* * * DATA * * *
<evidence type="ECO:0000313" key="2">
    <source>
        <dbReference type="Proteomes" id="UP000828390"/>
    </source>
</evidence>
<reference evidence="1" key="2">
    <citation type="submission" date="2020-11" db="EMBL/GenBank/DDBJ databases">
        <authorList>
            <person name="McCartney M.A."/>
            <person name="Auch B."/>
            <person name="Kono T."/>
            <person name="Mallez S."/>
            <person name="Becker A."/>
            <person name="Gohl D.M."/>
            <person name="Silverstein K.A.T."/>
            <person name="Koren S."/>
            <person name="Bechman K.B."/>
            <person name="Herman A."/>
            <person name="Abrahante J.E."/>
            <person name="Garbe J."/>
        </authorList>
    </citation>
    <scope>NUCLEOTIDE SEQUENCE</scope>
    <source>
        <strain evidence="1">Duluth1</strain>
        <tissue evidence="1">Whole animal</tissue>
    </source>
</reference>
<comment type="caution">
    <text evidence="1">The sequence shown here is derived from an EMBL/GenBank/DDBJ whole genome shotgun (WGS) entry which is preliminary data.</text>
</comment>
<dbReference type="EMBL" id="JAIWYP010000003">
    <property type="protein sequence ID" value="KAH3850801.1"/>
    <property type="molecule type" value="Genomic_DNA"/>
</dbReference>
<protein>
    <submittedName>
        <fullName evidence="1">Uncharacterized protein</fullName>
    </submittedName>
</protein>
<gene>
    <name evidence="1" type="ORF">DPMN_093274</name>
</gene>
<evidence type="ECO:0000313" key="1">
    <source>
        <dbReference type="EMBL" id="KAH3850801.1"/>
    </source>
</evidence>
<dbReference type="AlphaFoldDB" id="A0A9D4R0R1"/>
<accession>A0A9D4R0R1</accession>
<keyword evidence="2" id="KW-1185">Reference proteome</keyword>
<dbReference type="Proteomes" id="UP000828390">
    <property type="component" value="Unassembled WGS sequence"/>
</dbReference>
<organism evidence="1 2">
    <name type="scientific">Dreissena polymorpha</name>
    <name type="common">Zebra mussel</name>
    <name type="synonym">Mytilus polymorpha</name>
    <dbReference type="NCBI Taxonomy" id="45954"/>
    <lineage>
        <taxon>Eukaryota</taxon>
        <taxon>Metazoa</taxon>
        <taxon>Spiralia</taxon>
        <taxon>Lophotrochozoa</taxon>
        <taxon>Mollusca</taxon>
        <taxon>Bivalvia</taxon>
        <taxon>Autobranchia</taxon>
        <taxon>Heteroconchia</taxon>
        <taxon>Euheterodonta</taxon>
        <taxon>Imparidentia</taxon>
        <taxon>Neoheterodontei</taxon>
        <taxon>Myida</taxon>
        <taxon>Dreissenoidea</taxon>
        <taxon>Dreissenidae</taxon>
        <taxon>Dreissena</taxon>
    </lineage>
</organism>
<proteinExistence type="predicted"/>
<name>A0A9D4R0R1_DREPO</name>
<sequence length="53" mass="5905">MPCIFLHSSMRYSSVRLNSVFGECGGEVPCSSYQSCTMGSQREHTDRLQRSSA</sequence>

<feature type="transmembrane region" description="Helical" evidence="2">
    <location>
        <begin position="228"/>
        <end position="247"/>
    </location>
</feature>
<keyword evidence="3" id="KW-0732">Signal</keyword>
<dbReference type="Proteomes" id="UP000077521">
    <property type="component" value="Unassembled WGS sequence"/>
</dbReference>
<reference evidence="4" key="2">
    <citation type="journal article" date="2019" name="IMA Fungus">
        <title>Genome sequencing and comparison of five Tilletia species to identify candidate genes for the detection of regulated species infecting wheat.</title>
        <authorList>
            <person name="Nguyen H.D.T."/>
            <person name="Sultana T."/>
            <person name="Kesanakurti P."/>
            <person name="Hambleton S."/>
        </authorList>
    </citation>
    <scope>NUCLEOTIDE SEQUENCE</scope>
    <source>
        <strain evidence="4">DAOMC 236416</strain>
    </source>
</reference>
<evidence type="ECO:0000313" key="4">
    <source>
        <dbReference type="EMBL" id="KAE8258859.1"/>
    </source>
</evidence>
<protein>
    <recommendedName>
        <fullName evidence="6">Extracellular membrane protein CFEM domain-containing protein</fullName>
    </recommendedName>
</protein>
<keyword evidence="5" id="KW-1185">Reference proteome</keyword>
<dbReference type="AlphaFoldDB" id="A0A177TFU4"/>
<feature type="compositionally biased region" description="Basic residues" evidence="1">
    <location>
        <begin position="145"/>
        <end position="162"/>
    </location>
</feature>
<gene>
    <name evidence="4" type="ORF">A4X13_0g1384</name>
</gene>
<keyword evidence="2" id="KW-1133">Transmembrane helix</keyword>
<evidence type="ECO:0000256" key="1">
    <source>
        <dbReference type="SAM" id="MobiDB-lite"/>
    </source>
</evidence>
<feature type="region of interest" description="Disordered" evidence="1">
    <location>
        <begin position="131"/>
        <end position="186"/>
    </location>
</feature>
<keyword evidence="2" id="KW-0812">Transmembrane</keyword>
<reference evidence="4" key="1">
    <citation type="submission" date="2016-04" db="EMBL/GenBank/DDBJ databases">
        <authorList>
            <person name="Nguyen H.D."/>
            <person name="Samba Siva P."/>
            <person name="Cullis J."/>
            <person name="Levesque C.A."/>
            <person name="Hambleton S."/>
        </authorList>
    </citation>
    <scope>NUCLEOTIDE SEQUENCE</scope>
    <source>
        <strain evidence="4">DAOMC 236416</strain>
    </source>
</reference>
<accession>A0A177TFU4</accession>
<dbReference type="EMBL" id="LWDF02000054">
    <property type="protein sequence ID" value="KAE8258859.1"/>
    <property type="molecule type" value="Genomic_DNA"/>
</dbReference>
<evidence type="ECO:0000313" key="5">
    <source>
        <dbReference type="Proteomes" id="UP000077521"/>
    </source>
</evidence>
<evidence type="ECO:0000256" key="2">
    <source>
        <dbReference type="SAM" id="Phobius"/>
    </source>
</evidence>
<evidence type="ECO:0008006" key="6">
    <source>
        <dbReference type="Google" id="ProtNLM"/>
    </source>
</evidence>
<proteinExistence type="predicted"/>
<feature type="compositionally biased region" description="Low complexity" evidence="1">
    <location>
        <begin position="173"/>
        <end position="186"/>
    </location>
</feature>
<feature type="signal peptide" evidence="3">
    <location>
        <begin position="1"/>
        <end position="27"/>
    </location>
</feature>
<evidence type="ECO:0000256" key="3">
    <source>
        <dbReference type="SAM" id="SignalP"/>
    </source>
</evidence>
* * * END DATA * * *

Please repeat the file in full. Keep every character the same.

<evidence type="ECO:0000313" key="2">
    <source>
        <dbReference type="Proteomes" id="UP000828390"/>
    </source>
</evidence>
<reference evidence="1" key="2">
    <citation type="submission" date="2020-11" db="EMBL/GenBank/DDBJ databases">
        <authorList>
            <person name="McCartney M.A."/>
            <person name="Auch B."/>
            <person name="Kono T."/>
            <person name="Mallez S."/>
            <person name="Becker A."/>
            <person name="Gohl D.M."/>
            <person name="Silverstein K.A.T."/>
            <person name="Koren S."/>
            <person name="Bechman K.B."/>
            <person name="Herman A."/>
            <person name="Abrahante J.E."/>
            <person name="Garbe J."/>
        </authorList>
    </citation>
    <scope>NUCLEOTIDE SEQUENCE</scope>
    <source>
        <strain evidence="1">Duluth1</strain>
        <tissue evidence="1">Whole animal</tissue>
    </source>
</reference>
<comment type="caution">
    <text evidence="1">The sequence shown here is derived from an EMBL/GenBank/DDBJ whole genome shotgun (WGS) entry which is preliminary data.</text>
</comment>
<dbReference type="EMBL" id="JAIWYP010000003">
    <property type="protein sequence ID" value="KAH3850801.1"/>
    <property type="molecule type" value="Genomic_DNA"/>
</dbReference>
<protein>
    <submittedName>
        <fullName evidence="1">Uncharacterized protein</fullName>
    </submittedName>
</protein>
<gene>
    <name evidence="1" type="ORF">DPMN_093274</name>
</gene>
<evidence type="ECO:0000313" key="1">
    <source>
        <dbReference type="EMBL" id="KAH3850801.1"/>
    </source>
</evidence>
<dbReference type="AlphaFoldDB" id="A0A9D4R0R1"/>
<accession>A0A9D4R0R1</accession>
<keyword evidence="2" id="KW-1185">Reference proteome</keyword>
<dbReference type="Proteomes" id="UP000828390">
    <property type="component" value="Unassembled WGS sequence"/>
</dbReference>
<organism evidence="1 2">
    <name type="scientific">Dreissena polymorpha</name>
    <name type="common">Zebra mussel</name>
    <name type="synonym">Mytilus polymorpha</name>
    <dbReference type="NCBI Taxonomy" id="45954"/>
    <lineage>
        <taxon>Eukaryota</taxon>
        <taxon>Metazoa</taxon>
        <taxon>Spiralia</taxon>
        <taxon>Lophotrochozoa</taxon>
        <taxon>Mollusca</taxon>
        <taxon>Bivalvia</taxon>
        <taxon>Autobranchia</taxon>
        <taxon>Heteroconchia</taxon>
        <taxon>Euheterodonta</taxon>
        <taxon>Imparidentia</taxon>
        <taxon>Neoheterodontei</taxon>
        <taxon>Myida</taxon>
        <taxon>Dreissenoidea</taxon>
        <taxon>Dreissenidae</taxon>
        <taxon>Dreissena</taxon>
    </lineage>
</organism>
<proteinExistence type="predicted"/>
<name>A0A9D4R0R1_DREPO</name>
<sequence length="53" mass="5905">MPCIFLHSSMRYSSVRLNSVFGECGGEVPCSSYQSCTMGSQREHTDRLQRSSA</sequence>

<feature type="transmembrane region" description="Helical" evidence="2">
    <location>
        <begin position="228"/>
        <end position="247"/>
    </location>
</feature>
<keyword evidence="3" id="KW-0732">Signal</keyword>
<dbReference type="Proteomes" id="UP000077521">
    <property type="component" value="Unassembled WGS sequence"/>
</dbReference>
<reference evidence="4" key="2">
    <citation type="journal article" date="2019" name="IMA Fungus">
        <title>Genome sequencing and comparison of five Tilletia species to identify candidate genes for the detection of regulated species infecting wheat.</title>
        <authorList>
            <person name="Nguyen H.D.T."/>
            <person name="Sultana T."/>
            <person name="Kesanakurti P."/>
            <person name="Hambleton S."/>
        </authorList>
    </citation>
    <scope>NUCLEOTIDE SEQUENCE</scope>
    <source>
        <strain evidence="4">DAOMC 236416</strain>
    </source>
</reference>
<evidence type="ECO:0000313" key="4">
    <source>
        <dbReference type="EMBL" id="KAE8258859.1"/>
    </source>
</evidence>
<protein>
    <recommendedName>
        <fullName evidence="6">Extracellular membrane protein CFEM domain-containing protein</fullName>
    </recommendedName>
</protein>
<keyword evidence="5" id="KW-1185">Reference proteome</keyword>
<dbReference type="AlphaFoldDB" id="A0A177TFU4"/>
<feature type="compositionally biased region" description="Basic residues" evidence="1">
    <location>
        <begin position="145"/>
        <end position="162"/>
    </location>
</feature>
<gene>
    <name evidence="4" type="ORF">A4X13_0g1384</name>
</gene>
<keyword evidence="2" id="KW-1133">Transmembrane helix</keyword>
<evidence type="ECO:0000256" key="1">
    <source>
        <dbReference type="SAM" id="MobiDB-lite"/>
    </source>
</evidence>
<feature type="region of interest" description="Disordered" evidence="1">
    <location>
        <begin position="131"/>
        <end position="186"/>
    </location>
</feature>
<keyword evidence="2" id="KW-0812">Transmembrane</keyword>
<reference evidence="4" key="1">
    <citation type="submission" date="2016-04" db="EMBL/GenBank/DDBJ databases">
        <authorList>
            <person name="Nguyen H.D."/>
            <person name="Samba Siva P."/>
            <person name="Cullis J."/>
            <person name="Levesque C.A."/>
            <person name="Hambleton S."/>
        </authorList>
    </citation>
    <scope>NUCLEOTIDE SEQUENCE</scope>
    <source>
        <strain evidence="4">DAOMC 236416</strain>
    </source>
</reference>
<accession>A0A177TFU4</accession>
<dbReference type="EMBL" id="LWDF02000054">
    <property type="protein sequence ID" value="KAE8258859.1"/>
    <property type="molecule type" value="Genomic_DNA"/>
</dbReference>
<evidence type="ECO:0000313" key="5">
    <source>
        <dbReference type="Proteomes" id="UP000077521"/>
    </source>
</evidence>
<evidence type="ECO:0000256" key="2">
    <source>
        <dbReference type="SAM" id="Phobius"/>
    </source>
</evidence>
<evidence type="ECO:0008006" key="6">
    <source>
        <dbReference type="Google" id="ProtNLM"/>
    </source>
</evidence>
<proteinExistence type="predicted"/>
<feature type="compositionally biased region" description="Low complexity" evidence="1">
    <location>
        <begin position="173"/>
        <end position="186"/>
    </location>
</feature>
<feature type="signal peptide" evidence="3">
    <location>
        <begin position="1"/>
        <end position="27"/>
    </location>
</feature>
<evidence type="ECO:0000256" key="3">
    <source>
        <dbReference type="SAM" id="SignalP"/>
    </source>
</evidence>